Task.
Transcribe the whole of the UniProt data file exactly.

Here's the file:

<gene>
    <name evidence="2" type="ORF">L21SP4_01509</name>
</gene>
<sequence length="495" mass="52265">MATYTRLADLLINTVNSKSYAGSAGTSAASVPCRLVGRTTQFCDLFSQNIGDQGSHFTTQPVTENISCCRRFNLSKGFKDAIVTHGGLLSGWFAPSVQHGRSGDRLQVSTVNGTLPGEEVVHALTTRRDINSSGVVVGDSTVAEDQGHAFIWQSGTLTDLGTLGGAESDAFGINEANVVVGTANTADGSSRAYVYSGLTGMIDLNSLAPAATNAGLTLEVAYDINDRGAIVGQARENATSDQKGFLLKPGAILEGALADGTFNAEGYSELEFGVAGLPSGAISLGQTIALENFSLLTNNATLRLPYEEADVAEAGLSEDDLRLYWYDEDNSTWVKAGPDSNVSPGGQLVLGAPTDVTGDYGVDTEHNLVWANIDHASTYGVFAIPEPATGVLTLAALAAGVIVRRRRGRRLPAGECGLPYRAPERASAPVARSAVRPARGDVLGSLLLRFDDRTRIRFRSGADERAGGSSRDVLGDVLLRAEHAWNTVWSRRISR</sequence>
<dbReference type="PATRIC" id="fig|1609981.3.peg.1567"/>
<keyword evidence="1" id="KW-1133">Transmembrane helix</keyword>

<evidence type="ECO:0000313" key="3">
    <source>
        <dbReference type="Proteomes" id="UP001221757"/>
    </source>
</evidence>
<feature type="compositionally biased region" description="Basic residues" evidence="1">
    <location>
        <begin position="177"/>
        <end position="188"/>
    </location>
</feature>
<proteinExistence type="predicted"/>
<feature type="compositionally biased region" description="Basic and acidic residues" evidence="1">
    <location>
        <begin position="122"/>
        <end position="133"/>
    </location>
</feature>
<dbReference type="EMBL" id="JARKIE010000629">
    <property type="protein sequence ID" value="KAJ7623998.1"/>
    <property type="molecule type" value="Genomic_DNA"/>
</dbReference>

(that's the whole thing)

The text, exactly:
<gene>
    <name evidence="2" type="ORF">L21SP4_01509</name>
</gene>
<sequence length="495" mass="52265">MATYTRLADLLINTVNSKSYAGSAGTSAASVPCRLVGRTTQFCDLFSQNIGDQGSHFTTQPVTENISCCRRFNLSKGFKDAIVTHGGLLSGWFAPSVQHGRSGDRLQVSTVNGTLPGEEVVHALTTRRDINSSGVVVGDSTVAEDQGHAFIWQSGTLTDLGTLGGAESDAFGINEANVVVGTANTADGSSRAYVYSGLTGMIDLNSLAPAATNAGLTLEVAYDINDRGAIVGQARENATSDQKGFLLKPGAILEGALADGTFNAEGYSELEFGVAGLPSGAISLGQTIALENFSLLTNNATLRLPYEEADVAEAGLSEDDLRLYWYDEDNSTWVKAGPDSNVSPGGQLVLGAPTDVTGDYGVDTEHNLVWANIDHASTYGVFAIPEPATGVLTLAALAAGVIVRRRRGRRLPAGECGLPYRAPERASAPVARSAVRPARGDVLGSLLLRFDDRTRIRFRSGADERAGGSSRDVLGDVLLRAEHAWNTVWSRRISR</sequence>
<dbReference type="PATRIC" id="fig|1609981.3.peg.1567"/>
<keyword evidence="1" id="KW-1133">Transmembrane helix</keyword>

<evidence type="ECO:0000313" key="3">
    <source>
        <dbReference type="Proteomes" id="UP001221757"/>
    </source>
</evidence>
<feature type="compositionally biased region" description="Basic residues" evidence="1">
    <location>
        <begin position="177"/>
        <end position="188"/>
    </location>
</feature>
<proteinExistence type="predicted"/>
<feature type="compositionally biased region" description="Basic and acidic residues" evidence="1">
    <location>
        <begin position="122"/>
        <end position="133"/>
    </location>
</feature>
<dbReference type="EMBL" id="JARKIE010000629">
    <property type="protein sequence ID" value="KAJ7623998.1"/>
    <property type="molecule type" value="Genomic_DNA"/>
</dbReference>